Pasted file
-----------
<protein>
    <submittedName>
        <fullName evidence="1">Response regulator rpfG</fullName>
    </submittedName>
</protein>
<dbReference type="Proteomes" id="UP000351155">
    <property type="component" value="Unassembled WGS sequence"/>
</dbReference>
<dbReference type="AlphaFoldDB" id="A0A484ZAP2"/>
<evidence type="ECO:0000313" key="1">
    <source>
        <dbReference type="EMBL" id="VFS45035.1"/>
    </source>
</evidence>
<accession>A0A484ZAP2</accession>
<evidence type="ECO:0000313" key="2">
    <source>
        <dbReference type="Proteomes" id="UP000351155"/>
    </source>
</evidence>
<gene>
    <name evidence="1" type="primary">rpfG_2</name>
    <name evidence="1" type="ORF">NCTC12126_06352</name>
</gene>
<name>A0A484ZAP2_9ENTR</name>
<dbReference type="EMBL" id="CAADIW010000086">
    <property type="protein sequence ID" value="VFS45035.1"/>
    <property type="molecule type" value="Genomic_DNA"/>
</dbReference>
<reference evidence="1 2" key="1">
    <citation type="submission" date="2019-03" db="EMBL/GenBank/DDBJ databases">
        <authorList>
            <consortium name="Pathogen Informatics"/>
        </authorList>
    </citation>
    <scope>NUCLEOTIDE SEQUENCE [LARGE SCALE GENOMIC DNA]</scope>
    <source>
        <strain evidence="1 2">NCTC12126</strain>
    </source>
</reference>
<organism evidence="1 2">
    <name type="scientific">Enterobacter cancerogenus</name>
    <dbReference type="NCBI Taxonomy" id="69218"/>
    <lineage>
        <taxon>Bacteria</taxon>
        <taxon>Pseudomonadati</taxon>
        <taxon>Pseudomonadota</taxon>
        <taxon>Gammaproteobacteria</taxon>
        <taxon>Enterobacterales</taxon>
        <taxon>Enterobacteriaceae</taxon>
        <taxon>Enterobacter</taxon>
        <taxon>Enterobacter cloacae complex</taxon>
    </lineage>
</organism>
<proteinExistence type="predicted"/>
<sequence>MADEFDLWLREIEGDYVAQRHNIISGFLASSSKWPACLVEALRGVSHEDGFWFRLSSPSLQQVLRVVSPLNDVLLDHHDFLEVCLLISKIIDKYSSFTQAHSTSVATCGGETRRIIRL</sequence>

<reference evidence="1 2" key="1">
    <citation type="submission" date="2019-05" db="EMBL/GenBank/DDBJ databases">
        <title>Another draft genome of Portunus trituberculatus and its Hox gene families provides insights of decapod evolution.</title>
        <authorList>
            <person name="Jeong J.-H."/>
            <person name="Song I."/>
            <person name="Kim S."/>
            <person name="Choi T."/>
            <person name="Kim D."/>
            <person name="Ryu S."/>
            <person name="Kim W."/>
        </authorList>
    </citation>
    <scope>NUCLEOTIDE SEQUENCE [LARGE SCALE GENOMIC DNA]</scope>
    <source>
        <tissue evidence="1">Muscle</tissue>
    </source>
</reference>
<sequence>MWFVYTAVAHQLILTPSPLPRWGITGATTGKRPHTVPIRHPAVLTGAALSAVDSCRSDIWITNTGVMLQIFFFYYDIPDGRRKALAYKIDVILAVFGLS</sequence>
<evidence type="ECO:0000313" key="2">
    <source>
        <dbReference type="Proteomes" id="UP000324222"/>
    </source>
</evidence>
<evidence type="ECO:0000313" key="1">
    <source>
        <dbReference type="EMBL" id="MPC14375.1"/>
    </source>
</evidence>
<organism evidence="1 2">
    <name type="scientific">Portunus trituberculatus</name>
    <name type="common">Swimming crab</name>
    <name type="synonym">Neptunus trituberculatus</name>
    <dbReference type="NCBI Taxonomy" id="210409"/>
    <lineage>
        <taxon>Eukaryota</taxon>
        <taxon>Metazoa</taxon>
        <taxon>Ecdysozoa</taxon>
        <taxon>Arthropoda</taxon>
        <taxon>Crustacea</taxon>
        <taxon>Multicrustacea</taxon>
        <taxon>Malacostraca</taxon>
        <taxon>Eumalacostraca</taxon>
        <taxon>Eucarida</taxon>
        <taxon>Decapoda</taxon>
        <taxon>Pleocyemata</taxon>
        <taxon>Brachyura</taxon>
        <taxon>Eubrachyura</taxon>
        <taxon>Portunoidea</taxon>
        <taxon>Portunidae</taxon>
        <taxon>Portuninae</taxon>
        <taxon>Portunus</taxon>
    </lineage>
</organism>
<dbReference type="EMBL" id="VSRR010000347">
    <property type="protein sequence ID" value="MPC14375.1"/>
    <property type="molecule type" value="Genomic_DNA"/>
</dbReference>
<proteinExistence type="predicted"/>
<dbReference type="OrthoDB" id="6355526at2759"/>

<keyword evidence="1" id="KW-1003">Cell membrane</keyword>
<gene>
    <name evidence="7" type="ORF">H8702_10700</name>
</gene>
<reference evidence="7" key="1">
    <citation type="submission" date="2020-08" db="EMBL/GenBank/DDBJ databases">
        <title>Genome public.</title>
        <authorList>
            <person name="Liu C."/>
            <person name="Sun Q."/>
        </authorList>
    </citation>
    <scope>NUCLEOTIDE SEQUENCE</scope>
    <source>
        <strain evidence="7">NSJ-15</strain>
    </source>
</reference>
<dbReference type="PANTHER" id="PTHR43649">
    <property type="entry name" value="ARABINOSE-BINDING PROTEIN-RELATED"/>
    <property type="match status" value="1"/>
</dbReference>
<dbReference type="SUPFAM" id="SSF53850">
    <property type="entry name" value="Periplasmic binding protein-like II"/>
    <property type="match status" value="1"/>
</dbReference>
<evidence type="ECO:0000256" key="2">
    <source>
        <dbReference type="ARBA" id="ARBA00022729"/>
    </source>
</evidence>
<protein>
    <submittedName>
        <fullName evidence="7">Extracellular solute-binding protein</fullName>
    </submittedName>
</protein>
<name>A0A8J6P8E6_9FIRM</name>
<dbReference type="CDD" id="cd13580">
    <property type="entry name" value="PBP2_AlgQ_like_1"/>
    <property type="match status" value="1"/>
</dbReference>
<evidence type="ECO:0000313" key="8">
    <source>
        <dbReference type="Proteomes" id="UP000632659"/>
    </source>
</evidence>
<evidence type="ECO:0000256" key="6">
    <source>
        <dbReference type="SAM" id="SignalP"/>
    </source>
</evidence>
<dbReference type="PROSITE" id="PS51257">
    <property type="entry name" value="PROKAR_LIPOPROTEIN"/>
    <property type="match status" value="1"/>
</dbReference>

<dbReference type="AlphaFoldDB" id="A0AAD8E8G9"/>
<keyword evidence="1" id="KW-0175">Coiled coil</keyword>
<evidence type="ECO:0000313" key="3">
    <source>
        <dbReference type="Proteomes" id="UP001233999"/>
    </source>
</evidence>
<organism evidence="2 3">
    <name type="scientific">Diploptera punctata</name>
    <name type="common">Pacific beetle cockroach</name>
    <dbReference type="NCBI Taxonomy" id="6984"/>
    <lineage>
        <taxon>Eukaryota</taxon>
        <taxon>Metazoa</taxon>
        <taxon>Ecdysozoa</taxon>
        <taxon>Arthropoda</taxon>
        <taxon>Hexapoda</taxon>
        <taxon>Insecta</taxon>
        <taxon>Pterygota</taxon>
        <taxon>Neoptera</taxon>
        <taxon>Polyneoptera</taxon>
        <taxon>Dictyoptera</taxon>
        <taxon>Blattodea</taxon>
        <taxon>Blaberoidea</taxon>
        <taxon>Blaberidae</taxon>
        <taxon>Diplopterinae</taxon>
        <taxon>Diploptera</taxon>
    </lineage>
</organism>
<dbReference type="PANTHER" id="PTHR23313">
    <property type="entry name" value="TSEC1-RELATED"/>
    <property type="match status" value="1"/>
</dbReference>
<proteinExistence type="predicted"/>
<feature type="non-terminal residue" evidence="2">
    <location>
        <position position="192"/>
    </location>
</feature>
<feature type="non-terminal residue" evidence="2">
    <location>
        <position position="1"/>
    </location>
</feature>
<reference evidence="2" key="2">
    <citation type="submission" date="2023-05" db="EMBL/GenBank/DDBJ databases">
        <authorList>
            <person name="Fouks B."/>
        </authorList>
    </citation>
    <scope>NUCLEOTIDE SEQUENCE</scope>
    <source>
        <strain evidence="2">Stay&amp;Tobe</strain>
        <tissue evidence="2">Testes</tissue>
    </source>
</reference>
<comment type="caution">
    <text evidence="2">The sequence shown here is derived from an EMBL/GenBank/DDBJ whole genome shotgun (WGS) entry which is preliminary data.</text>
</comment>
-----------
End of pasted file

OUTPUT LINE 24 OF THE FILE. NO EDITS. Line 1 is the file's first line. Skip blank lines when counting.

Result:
</gene>